A course about and for robots
Two computer scientists at Stanford are going to be teaching a free on-line course in AI. As reported in the NY Times, there are now more than 58,000 students worldwide signed up for it. The course designers have set it up to be indefinitely extensible and have getten a lot of bandwidth, so they are undaunted. All interaction with students will be mediated. For example, student questions will be submitted to the collective and voted on by other students. The profs will give a public answer to whichever questions float to the top.
The Times mentions that one of the two instructors, Peter Norvig, is a coauthor of a standard AI textbook. The story doesn't mention whether students are encouraged to buy the book, but students are likely to buy it without encouragement. It should sell enough copies to earn Norvig some walking-around money.
Of course, these 58,000 are sign-ups on the internet. The Times does not ask the obvious question: How many of these are actual people taking the course?
There must be some number of duplicate enrollments, from people who had problems with the system. There must be some number of people who clicked through and enrolled just to see what this thing was. There must be some number of people who clicked through fully intending to take the course, but won't follow through on actually taking it.
Even counting the ones who start out in the course, the drop rate will likely be very high. And if following through on the course really does require linear algebra, many will quit in despair.
Moreover, we can't discount the possibility that some number of these are bogus registrations. Spammers don't actually stand to make money by enrolling zombie machines in an AI course, but it might amuse them.
Setting aside quibbles about the course and its 58K students, it did make me reflect for a moment on the economics of running a university. The course is not for credit, so there's no direct comparison here. But Andrew Ng, who is teaching another Stanford CS course on-line, suggests a bigger picture. He is quoted as saying, "I personally would like to see the equivalent of a Stanford computer science degree on the Web."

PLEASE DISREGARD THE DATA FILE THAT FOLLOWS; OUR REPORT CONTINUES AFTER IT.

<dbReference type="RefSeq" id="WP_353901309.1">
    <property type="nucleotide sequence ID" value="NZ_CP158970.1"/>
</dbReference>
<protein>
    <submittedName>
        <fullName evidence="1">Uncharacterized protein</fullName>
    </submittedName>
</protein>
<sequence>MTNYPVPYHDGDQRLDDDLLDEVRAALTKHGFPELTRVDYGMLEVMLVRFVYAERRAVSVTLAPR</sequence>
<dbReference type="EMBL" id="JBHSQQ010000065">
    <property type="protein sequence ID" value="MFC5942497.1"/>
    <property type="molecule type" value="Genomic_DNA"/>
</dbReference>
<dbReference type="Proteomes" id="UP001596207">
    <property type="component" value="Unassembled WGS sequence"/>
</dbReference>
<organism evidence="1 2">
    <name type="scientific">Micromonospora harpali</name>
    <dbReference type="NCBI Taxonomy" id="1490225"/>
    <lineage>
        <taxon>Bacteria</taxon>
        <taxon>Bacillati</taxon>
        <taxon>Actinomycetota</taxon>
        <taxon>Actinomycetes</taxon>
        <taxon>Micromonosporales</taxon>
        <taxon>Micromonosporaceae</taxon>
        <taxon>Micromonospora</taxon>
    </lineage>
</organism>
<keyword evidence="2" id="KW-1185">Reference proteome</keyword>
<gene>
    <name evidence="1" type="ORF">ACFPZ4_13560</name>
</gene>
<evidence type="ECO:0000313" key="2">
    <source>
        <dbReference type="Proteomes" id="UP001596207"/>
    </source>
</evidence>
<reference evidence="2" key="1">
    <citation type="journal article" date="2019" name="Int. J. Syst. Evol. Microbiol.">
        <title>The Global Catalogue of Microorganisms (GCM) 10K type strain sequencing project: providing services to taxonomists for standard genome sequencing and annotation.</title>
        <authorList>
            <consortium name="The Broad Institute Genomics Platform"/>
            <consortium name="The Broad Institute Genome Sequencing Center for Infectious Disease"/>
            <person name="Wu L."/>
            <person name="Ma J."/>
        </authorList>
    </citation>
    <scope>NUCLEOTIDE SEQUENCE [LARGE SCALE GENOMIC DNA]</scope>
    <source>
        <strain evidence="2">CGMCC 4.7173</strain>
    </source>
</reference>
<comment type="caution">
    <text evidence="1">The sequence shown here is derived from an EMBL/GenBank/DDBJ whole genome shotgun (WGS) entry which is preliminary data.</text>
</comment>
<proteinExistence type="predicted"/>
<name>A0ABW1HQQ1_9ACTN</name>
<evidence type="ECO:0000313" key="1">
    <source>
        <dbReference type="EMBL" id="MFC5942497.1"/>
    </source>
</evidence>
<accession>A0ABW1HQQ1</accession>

For courses which are taught in a giant lecture hall, there might not be much value added for the student to be in the same space as the instructor. Getting the content on-line could be roughly as good.
In smaller classes, where is more opportunity to interact with professors, there's more difference. Yet there are plenty of students who are content to sit in the back and listen, even in a 30 person class. It's not clear that they gain much by physical proximity.
What I got out of a college education came mostly from being able to ask questions and suggest ideas, to engage in the game of giving and asking for reasons. Video lecture and social network Q&A would not have had the same value for me.
Here's the economic point, though: For every student like me who jumped head first into college and interrogated everybody, there were a bunch of disengaged students in the back who were mostly just listening. Their tuition was required in order for me to have the opportunity to engage. A more efficient system for them would have been a failure for me. There is an argument to be made that I was exploiting them, and anonymized on-line courses would have be a better use of their resources.
As an aside, it is possible to have small classes on-line. So the opposition isn't really between meatspace and on-line courses. Rather, it's between indefinitely large, effectively anonymous courses and courses in which students and the teacher interact directly.
Fri 19 Aug 2011 10:24 PM